Interview series with the authors of “Into that Silent Sea,” French and Burgess, Part thirteen

Today in Space History (TISH) has been granted an exclusive opportunity to interview authors Francis French and Colin Burgess based on their book “Into That Silent Sea,” which TISH highly recommends for reading. This is part thirteen.

Archives for the complete interview series | one | two | three | four | five | six | seven | eight | Nine | Ten | Eleven | Twelve | Thirteen

As you worked on this book, what pleasantly surprised you the most and what has been one of the most gratifying aspects of having written this book?

FF: In exploring the lesser-known stories, we wanted to write something that we’d be interested in reading – something that told the entire story but also filled some gaps and questions we’d always had. In that way, some of the most gratifying aspects were to dig deep into new territories and discover never-published stories. It was surprising to me, when we started digging, just how many old stories had been repeated and passed from book to book in the past, unchecked, each book assuming the other had it right. Going back to the original sources, people and documentation, we often found that the true facts were somewhat different. We hope we’ve set a few stories straight, or at least turned a few prior assumptions back into questions for others to ponder.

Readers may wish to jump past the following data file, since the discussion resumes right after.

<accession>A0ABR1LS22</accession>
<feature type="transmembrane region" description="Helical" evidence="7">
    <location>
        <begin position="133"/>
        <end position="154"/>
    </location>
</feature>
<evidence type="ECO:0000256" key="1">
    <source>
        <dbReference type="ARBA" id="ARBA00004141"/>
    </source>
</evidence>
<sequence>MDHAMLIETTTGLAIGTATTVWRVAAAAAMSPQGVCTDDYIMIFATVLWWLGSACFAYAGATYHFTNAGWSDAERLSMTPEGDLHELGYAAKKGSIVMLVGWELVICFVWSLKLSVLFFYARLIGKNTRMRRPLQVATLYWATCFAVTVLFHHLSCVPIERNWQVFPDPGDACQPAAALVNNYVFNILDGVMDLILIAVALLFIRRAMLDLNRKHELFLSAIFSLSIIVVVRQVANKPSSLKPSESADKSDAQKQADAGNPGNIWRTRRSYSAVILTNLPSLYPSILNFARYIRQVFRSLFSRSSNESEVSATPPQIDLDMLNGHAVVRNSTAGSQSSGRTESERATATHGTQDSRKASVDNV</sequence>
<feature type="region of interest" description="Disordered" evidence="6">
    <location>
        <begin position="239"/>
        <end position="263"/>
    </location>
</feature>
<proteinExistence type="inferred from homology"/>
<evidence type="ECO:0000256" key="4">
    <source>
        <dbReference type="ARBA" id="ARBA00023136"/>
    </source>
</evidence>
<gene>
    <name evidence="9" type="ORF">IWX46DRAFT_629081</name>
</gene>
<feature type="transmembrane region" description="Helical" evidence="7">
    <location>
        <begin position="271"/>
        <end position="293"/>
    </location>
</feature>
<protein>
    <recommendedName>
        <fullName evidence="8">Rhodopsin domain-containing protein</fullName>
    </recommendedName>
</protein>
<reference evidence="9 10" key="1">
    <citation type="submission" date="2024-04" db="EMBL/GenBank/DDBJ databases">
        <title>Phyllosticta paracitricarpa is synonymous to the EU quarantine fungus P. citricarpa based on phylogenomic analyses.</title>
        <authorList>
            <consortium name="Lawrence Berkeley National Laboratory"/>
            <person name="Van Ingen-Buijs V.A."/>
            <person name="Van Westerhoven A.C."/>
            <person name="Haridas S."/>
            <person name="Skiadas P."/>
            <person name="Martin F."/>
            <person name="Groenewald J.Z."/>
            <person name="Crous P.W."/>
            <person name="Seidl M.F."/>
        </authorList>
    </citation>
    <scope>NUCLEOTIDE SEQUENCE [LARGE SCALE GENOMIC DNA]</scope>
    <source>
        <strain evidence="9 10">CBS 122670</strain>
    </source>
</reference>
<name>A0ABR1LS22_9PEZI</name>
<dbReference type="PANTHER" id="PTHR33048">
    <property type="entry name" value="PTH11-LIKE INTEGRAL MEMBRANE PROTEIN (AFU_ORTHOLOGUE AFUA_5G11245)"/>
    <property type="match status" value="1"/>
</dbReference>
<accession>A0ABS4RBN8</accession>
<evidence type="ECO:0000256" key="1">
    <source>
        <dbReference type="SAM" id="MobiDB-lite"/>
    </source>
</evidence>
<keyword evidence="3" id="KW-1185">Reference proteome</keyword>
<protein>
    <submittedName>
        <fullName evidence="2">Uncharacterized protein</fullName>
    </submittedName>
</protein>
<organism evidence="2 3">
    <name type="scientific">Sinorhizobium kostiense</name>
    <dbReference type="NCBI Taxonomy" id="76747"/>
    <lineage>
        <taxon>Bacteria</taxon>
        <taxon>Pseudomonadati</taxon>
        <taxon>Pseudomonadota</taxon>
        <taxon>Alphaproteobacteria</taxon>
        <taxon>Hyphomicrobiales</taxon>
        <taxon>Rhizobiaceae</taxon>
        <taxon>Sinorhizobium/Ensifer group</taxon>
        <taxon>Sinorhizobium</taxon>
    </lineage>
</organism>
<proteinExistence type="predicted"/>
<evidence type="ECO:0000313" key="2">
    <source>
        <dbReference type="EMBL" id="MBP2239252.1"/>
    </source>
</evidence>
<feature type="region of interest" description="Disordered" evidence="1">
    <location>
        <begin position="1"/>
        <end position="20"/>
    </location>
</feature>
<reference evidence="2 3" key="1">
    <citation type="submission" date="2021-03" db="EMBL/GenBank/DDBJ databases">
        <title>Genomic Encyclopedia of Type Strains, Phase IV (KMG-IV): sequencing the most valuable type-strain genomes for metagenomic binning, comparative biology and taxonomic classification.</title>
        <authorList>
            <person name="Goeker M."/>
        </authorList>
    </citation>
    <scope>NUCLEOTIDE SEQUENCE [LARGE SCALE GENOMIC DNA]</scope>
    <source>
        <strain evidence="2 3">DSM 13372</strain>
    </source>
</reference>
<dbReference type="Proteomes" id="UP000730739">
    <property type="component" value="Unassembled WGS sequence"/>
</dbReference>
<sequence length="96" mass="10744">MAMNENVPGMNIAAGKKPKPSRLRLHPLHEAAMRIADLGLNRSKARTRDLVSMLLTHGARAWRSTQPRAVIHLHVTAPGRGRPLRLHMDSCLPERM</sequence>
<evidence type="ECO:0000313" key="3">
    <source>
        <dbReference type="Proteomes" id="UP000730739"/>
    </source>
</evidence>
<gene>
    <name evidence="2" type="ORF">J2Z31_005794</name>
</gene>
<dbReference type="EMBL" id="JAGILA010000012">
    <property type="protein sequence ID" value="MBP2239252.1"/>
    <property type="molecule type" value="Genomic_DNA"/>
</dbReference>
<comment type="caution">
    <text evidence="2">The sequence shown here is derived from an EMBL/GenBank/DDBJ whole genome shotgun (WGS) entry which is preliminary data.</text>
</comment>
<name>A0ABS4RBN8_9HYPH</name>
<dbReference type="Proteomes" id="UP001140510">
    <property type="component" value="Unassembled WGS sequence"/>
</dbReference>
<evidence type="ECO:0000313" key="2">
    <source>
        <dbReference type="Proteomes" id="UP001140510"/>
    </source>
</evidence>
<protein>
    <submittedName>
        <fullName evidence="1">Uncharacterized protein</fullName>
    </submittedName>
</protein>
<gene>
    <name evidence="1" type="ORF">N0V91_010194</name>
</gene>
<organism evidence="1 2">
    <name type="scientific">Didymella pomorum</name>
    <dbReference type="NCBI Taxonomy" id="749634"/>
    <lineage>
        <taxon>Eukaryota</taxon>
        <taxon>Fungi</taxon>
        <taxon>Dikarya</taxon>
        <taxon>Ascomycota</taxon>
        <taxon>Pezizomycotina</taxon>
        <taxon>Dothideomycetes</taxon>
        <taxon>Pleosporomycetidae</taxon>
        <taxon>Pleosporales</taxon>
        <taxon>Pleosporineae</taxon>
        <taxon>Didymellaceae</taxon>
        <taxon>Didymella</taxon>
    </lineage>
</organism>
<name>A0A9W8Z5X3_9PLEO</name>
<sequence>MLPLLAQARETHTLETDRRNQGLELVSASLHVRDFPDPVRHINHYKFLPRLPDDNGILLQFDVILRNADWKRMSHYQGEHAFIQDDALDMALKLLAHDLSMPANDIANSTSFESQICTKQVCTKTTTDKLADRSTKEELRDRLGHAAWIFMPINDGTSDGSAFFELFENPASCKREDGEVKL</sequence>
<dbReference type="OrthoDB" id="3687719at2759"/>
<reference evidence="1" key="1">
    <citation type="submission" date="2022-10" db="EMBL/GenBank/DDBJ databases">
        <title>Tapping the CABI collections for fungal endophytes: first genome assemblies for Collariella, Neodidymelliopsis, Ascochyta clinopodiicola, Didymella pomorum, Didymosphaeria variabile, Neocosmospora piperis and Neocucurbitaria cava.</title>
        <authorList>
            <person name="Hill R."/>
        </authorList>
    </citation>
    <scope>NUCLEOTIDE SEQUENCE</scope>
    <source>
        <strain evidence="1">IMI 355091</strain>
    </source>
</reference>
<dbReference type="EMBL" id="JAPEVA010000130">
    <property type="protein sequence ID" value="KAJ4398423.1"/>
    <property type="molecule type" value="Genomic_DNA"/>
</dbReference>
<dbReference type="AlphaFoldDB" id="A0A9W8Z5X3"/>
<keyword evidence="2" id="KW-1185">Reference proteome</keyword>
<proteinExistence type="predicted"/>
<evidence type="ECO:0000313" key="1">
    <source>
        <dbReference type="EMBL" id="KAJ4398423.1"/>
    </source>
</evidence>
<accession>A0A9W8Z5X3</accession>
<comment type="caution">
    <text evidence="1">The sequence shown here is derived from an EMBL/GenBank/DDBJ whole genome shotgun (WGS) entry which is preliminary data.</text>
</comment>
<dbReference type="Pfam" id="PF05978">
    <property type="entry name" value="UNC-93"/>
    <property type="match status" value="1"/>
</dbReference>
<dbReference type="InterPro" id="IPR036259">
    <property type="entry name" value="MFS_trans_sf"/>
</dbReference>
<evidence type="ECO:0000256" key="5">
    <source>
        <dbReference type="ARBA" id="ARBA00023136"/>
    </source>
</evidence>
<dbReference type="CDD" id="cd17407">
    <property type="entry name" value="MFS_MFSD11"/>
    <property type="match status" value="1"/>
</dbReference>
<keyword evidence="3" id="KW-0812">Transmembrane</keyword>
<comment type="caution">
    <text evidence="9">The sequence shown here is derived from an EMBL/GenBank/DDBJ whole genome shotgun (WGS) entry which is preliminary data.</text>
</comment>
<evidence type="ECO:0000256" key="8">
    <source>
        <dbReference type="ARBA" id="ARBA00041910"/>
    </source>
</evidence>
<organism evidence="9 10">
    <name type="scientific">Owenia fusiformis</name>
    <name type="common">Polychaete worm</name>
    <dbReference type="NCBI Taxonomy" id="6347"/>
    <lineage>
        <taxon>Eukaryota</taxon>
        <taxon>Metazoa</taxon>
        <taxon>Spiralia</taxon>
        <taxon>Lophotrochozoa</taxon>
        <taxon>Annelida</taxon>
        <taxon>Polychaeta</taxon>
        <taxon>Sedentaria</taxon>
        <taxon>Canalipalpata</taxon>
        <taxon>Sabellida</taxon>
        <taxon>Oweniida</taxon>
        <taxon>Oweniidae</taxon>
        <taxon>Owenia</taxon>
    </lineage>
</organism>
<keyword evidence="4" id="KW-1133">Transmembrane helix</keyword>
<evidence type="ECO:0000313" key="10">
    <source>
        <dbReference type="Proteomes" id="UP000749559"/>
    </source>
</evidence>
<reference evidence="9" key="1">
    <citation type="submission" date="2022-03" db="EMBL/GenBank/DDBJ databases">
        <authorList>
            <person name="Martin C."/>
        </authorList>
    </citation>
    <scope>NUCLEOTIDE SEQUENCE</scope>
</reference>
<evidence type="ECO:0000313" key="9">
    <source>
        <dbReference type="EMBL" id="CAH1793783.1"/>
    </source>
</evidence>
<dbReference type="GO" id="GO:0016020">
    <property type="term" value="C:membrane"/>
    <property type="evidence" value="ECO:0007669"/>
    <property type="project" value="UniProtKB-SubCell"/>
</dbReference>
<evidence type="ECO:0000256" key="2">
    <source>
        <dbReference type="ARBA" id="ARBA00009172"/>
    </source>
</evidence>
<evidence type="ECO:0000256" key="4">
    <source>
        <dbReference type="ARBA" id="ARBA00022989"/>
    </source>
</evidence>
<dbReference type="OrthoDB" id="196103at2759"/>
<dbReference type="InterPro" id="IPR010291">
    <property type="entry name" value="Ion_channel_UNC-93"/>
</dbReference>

Most gratifying post-publication has been the wonderful response from many space historians, spacefarers, space workers and readers to the book. For those people to have told us we have the details right is a wonderful endorsement. Also most gratifying is response from non-space enthusiasts, general readers who found it an engrossing read. We wouldn’t have achieved what we set out to do if the book only appealed to space buffs.

CB: For me, I think it has been the overwhelmingly positive response from everyone, and in that I certainly agree with Francis. We spent several years researching, writing, polishing and editing this book and its companion volume, “In the Shadow of the Moon,” and it is incredibly pleasing to know that it was time well spent. Without wanting to overstate things, it would be nice to think that in decades and perhaps even centuries from now, historians may look back to these books (and the Outward Odyssey series as a whole) as one of the definitive sources of information on the origins, first years, people and challenges of the Space Age. So in a way this is our little legacy to spaceflight history, and a means of acknowledging the intense pleasure and involvement each of us has enjoyed since our youth in following this incredible era of human endeavour and discovery.


~ by tellinghistory on December 22, 2007.

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